August 2, 2012
Good NEWS - Fonda's on Boardby Barry Monush
Opening its first episode with an all-too-painfully accurate rant on what’s wrong with America (not unlike the more comical one that Sacha Baron Cohen concluded The Dictator with), HBO’s new series The Newsroom had me instantly hooked. Thanks to the dependably sharp writing of creator Aaron Sorkin it kept me engrossed the following week as well and then did something even better with episode three: it added Jane Fonda to the cast. Of course I’d read in advance that the two-time Oscar winner would be dropping by on occasion to play what is referred to in series-speak as “a recurring character.” Although I was surprised that a movie star of her stature was going to be dabbling in weekly television, no matter if her box office appeal had cooled down years ago, I felt pretty certain she’d be hitching her wagon to something of stature.
Portraying the imperious CEO of the network’s parent company, Fonda was introduced in a most intriguing manner, hovering silently in the background of several shots as Sam Waterston tried to defend the increasingly outspoken behavior of his star newscaster, Jeff Daniels, to Chris Messina (playing Fonda’s offspring) and other board members. This scene was intercut with other action going on in the storyline, so it became deliberately ‘tense’ as far as when, and if, Fonda was going to speak. Rather than go for the more obvious ‘star entrance’ (say, an executive chair revolving towards the camera for the money shot) the whole thing became more intriguing because you couldn’t help but be distracted by her presence even though other performers were talking. This was Jane Fonda, after all. Her star looms large; she has that magnetism that instantly dominates a scene, as was the intention in casting her. And when she finally did speak, she delivered the goods, playing the “villain” in this instance, the cold-hearted bureaucrat who thinks nothing of putting money ahead of integrity. Even if this wasn’t intended to be an ‘award caliber moment,’ it was thrilling to behold. Or maybe it’s just me. As far as I’m concerned Jane Fonda is one of our national acting treasures. She’s held me in her grip ever since she put Robert Redford on the spot by purring goodbye to him with nothing on but his dress shirt, in front of an elevator full of hotel guests in Barefoot in the Park.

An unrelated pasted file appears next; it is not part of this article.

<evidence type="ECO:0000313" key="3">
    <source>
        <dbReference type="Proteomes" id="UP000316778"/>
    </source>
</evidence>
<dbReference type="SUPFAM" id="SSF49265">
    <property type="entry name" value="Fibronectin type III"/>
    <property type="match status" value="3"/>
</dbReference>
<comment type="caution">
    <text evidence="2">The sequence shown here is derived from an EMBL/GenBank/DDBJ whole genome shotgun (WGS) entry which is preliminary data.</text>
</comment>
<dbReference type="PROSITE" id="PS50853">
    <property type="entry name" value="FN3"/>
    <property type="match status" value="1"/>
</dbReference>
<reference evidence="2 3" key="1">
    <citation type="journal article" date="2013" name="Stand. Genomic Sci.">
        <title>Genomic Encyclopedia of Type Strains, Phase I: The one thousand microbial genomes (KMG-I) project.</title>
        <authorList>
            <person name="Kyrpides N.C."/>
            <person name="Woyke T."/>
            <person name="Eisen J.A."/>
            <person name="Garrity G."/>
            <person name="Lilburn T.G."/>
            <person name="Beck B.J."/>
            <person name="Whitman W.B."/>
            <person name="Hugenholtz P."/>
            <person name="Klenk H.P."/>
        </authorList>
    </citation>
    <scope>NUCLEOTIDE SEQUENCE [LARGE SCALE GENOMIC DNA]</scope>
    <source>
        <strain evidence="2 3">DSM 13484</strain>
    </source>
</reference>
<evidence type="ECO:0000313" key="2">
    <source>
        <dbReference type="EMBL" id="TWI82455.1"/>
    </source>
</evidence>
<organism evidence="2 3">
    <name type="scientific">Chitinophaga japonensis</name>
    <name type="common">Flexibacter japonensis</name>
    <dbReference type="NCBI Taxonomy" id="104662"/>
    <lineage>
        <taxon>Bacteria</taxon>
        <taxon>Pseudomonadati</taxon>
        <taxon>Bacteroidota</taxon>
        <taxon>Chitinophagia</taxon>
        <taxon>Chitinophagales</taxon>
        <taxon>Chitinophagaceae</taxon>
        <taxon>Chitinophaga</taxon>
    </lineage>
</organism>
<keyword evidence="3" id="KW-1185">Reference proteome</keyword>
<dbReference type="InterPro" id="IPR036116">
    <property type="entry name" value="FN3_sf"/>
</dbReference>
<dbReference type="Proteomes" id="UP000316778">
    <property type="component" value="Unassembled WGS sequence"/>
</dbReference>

Once I became aware of just who this woman was (not just Henry Fonda’s daughter, but an important figure in her own right), she was never out of the news, always in the public eye, making every moment count, adding immeasurably to the cultural scene. But like so many of the mightiest movie stars, she didn’t bother to do very much acting on television. Not that she was a snob about the medium. On the contrary, she was always ready to drop by on a talk show, certainly once she started become more vocally involved in such issues as the mistreatment of Native Americans, the war in Vietnam, and equality for women. (And just for the record she even did a week on Hollywood Squares not too long ago).
Some people thought she was a troublemaker, but I could sense, even early on, that she wasn’t just a star parading for a cause in order to gain herself more attention. She was level-headed, well-versed on the issues, seemed genuinely concerned, and was absolutely fascinating. I saw her speak in person when I was at college, and I can say from up-close experience that she was nothing less than a riveting orator. Oh, and her second husband, Tom Hayden, was there too, but, experienced agitator though he was, he couldn’t compete with his spouse.